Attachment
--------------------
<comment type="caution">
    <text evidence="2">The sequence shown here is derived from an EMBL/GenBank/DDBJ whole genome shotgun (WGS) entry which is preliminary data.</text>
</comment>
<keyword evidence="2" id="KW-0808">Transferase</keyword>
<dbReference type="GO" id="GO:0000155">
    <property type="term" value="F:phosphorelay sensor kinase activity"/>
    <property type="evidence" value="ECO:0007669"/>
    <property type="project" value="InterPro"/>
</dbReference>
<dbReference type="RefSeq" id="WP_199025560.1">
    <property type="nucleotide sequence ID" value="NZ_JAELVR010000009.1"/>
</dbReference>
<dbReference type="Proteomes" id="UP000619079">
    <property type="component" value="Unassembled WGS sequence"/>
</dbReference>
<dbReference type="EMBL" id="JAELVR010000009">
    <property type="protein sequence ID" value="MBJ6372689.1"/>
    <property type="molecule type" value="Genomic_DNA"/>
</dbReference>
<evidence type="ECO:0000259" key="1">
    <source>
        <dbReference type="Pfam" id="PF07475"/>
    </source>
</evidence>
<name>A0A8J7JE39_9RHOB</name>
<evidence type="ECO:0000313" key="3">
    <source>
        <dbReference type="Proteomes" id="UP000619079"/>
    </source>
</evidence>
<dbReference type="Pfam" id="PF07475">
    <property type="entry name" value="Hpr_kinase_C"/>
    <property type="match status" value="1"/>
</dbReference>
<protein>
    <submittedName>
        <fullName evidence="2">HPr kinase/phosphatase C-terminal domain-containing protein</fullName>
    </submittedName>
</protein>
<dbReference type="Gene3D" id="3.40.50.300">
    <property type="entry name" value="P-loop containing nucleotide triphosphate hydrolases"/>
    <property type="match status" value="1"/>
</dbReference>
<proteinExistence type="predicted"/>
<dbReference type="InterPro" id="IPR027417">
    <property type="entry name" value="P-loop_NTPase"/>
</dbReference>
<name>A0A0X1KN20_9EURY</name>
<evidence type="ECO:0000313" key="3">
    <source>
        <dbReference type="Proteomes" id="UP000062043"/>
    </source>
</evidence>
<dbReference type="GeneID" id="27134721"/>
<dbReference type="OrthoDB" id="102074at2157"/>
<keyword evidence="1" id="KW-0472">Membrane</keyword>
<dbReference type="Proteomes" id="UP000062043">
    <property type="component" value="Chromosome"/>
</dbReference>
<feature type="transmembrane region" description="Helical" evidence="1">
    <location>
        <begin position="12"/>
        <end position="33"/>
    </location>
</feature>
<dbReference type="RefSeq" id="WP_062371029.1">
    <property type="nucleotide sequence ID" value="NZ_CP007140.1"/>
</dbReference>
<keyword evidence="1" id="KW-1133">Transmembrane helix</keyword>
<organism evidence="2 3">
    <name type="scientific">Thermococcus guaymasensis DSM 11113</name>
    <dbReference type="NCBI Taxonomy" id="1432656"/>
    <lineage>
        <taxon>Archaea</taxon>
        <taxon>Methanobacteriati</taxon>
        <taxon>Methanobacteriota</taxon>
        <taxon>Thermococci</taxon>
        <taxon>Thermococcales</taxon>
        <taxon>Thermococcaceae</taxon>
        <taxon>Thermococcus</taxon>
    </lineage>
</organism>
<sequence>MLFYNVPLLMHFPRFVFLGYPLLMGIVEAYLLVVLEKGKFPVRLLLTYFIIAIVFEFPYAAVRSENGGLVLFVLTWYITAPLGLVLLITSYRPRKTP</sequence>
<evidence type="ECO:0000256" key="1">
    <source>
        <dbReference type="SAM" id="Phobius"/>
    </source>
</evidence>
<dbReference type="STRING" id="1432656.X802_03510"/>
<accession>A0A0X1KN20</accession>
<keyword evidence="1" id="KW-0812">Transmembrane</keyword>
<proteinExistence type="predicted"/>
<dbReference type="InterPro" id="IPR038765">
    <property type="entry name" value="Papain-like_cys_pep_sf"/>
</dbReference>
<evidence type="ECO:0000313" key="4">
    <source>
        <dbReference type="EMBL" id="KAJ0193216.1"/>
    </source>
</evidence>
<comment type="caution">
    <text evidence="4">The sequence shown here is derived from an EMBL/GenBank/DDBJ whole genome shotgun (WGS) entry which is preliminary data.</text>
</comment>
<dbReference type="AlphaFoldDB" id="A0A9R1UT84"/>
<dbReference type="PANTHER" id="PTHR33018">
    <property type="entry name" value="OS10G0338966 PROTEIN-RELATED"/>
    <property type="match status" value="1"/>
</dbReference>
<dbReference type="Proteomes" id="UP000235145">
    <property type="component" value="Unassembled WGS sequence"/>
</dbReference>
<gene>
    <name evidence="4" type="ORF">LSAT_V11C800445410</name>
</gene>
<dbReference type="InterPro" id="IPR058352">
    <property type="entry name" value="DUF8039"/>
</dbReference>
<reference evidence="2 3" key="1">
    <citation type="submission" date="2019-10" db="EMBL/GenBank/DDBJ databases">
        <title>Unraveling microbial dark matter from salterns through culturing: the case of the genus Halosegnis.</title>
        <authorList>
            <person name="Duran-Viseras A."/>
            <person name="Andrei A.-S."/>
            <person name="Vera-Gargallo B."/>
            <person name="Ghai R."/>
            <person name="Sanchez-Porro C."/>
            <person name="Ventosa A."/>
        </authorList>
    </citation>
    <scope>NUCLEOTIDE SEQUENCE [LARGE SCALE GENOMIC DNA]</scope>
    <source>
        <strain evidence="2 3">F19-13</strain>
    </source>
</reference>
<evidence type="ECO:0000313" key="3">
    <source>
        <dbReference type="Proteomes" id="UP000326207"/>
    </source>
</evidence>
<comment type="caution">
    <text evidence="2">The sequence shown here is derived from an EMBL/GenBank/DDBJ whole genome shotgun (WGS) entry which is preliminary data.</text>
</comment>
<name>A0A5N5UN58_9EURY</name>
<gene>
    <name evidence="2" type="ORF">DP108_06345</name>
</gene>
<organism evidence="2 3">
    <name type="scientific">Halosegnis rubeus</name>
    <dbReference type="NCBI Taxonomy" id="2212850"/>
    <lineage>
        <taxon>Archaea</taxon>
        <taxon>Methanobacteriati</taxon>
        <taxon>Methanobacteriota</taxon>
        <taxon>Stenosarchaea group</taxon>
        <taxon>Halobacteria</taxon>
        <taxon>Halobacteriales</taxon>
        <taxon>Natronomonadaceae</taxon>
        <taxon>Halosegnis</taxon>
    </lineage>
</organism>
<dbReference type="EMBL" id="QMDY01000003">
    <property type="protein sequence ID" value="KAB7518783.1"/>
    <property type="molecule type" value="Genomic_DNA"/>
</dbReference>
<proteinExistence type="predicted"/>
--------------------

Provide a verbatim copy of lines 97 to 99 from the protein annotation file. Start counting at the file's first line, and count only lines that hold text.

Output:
    <source>
        <dbReference type="EMBL" id="KAJ0193216.1"/>
    </source>